In 2012, the Walnut Grove Correctional Facility was labeled “the worst of any facility anywhere in the nation.” The state closed it in September 2015 but then opened it back up in July 2021 because the prison system was running out of space to house an increasing inmate population. Within a year of its reopening, Walnut Grove was back on its downward spiral.
Inmate #133986, Belzoni native Garnett Hughes, 35, was diagnosed by one of the state’s medical experts as being “in poor mental condition and is only going to get worse without the proper care from licensed mental health professionals.” Serving 13 life sentences without the possibility of parole, he was among the first inmates assigned to the re-opened Walnut Grove.
MDOC mental health authorities routinely categorize mental health problems as “Antisocial Personality Disorder (ASPD)” and “malingering,” the U.S. Department Of Justice said in one of its investigations of the state’s prisons. So, Garnett Hughes was never given the intensive mental evaluation and care he needed, and he soon became paranoid about the people who were supposed to be his caregivers.
Hughes had pled guilty to a long list of charges – mostly kidnap and sexual battery – brought against him in 2014 and he was sentenced to 13 life sentences as a result. He was on the administration’s “watch list,” having escaped from the two correctional officers who had escorted him to his mother’s funeral on Sept 10, 2021. He had also escaped twice from the Alcorn County Detention Center while awaiting trial.
Hughes first became suspicious of the food at Walnut Grove when he saw a powder-like substance on his dinner plate while he was kept in the medical clinic for three days in April 2022.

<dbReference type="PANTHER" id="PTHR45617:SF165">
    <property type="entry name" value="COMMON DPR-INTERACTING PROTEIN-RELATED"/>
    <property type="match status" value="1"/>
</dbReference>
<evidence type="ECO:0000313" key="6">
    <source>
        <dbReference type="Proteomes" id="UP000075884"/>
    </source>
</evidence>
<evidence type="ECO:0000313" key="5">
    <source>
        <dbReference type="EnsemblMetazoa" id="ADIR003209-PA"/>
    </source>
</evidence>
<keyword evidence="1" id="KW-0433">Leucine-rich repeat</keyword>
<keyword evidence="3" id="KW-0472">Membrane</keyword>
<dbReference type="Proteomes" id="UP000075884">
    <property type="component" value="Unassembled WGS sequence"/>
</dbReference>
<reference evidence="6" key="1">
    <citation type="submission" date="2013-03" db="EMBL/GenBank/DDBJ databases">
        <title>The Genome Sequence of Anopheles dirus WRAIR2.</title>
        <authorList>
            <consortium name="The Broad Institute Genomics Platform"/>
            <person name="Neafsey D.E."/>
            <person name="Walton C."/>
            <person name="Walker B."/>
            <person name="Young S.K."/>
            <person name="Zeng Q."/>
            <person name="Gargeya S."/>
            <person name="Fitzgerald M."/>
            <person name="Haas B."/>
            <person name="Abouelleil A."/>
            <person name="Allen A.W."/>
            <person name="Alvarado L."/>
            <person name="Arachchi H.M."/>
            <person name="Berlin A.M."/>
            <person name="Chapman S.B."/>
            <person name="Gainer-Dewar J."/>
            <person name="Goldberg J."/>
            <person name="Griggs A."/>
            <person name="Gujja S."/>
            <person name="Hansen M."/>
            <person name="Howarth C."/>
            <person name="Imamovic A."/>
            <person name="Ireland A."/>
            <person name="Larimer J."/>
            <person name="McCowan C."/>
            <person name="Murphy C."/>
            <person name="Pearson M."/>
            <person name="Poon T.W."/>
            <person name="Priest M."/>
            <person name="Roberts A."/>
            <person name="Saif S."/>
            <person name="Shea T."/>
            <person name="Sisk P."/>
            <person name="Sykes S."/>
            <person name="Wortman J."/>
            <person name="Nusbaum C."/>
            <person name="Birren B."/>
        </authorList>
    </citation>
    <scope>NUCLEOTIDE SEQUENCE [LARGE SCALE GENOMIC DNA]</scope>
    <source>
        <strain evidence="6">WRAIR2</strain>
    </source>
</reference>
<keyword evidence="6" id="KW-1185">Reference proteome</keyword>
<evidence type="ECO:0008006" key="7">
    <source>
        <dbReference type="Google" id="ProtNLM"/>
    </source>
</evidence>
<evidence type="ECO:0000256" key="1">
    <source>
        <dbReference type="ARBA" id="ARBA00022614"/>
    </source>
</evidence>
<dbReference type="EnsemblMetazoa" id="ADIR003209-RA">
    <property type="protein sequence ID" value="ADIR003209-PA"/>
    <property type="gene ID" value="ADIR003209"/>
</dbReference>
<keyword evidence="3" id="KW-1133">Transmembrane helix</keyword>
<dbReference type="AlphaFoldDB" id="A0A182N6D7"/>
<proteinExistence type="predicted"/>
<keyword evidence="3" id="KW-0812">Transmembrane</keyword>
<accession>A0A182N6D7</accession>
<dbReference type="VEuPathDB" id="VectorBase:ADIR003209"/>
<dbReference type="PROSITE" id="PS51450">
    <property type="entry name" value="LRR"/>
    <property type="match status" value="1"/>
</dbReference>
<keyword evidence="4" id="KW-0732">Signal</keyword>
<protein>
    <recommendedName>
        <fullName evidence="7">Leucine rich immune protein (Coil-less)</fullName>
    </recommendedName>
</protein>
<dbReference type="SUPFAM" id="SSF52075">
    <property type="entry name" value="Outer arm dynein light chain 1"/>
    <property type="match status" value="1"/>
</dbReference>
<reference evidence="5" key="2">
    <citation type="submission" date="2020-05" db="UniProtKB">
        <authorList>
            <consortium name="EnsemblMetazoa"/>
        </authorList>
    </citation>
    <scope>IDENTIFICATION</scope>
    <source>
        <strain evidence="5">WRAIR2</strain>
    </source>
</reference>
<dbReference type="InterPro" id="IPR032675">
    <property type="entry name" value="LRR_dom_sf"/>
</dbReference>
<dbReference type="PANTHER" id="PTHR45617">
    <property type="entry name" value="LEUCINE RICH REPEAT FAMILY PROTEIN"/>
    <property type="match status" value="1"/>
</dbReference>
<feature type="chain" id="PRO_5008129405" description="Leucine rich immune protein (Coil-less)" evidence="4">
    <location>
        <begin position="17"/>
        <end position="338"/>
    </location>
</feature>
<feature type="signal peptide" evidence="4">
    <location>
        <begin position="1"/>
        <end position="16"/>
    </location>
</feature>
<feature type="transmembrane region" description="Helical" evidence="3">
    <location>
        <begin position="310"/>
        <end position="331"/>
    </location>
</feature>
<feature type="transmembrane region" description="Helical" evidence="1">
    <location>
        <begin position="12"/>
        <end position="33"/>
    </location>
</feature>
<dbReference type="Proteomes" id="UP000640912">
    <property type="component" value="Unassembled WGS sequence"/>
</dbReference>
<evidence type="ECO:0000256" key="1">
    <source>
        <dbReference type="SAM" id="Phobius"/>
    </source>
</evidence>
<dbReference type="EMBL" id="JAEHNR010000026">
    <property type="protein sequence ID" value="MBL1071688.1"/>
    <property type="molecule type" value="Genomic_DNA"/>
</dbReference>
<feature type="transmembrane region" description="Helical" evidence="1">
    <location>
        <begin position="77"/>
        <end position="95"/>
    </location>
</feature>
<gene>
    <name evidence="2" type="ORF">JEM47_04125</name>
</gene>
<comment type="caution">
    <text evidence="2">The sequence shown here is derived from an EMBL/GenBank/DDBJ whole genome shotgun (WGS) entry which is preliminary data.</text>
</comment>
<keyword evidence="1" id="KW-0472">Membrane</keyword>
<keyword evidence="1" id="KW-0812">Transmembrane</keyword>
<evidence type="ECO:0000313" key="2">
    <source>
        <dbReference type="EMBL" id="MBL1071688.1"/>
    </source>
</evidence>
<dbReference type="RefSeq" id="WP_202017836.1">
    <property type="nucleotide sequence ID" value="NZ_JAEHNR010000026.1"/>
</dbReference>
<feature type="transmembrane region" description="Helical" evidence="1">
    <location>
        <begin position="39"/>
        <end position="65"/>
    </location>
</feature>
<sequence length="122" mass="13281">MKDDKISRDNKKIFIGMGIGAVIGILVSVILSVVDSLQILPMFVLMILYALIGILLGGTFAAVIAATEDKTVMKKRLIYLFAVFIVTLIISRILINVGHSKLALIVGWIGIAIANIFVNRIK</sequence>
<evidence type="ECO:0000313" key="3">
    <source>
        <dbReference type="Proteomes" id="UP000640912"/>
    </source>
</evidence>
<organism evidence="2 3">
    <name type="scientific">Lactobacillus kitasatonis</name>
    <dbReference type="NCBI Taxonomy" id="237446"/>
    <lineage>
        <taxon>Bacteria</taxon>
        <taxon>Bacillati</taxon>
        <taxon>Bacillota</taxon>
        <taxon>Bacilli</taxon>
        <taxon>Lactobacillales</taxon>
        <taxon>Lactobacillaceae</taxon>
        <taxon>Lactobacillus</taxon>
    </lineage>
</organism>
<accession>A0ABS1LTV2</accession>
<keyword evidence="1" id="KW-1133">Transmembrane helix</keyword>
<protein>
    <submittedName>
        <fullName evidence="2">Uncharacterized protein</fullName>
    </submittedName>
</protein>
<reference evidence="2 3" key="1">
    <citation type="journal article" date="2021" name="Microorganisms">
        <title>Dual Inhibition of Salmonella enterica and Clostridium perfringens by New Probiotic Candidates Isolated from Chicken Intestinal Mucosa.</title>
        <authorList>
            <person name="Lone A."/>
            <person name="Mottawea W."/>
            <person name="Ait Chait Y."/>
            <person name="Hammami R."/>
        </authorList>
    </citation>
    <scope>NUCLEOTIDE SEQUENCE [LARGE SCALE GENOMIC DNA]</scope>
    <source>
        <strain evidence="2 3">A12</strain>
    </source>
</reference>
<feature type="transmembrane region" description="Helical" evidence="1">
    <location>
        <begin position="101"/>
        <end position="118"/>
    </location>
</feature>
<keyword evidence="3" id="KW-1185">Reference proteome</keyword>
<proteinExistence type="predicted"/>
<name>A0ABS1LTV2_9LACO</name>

This was the first time that Hughes had decided not to eat what was served through the prison food service. It was not a hunger strike but was rather a high distrust of the system.
Hughes’ younger sister and closest relative, Danielle Hughes of Belzoni, said that Garnett had suffered beatings and other forms of abuse at the hands of the correctional officers and would not eat the food they served him.
One of Garnett’s supporters reported the payoff of a witness to one of his beatings by correctional officers after they had turned off the cameras inside the Walnut Grove unit.
“The COs (correctional officers) wrote down that my brother was not eating, but they declined to record why he was not eating,” the sister said. “He avoided naming anyone because he feared retaliation. The COs had him sign a document that said he understood that he could die from not eating. He said he wouldn’t sign and asked for a copy of the document, but they wouldn’t give him one.”
After the Jackson Advocate report on his situation in May 2022, Hughes was moved to Central Mississippi Correctional Facility in Rankin County, remaining there from May to December 26, 2022. Accused of possessing a cell phone and charger, he was moved back to Walnut Grove on Dec. 26, 2022, although the authorities could find neither the phone nor the charger, sister Danielle said.
Upon his return to Walnut Grove, he wasn’t allowed contact with any of his siblings, she said. But once settled in at Walnut Grove again, Hughes filed a rape charge against one of the senior correctional officers (CO) on October 8, 2023, an action known inside the prison system as a PREA complaint (short for, Prison Rape Elimination Act). He felt the authorities were not conducting an adequate investigation of his complaint. He then began a hunger strike on December 18, 2023, having refused over 27 meals from then through December 26, his sister reported.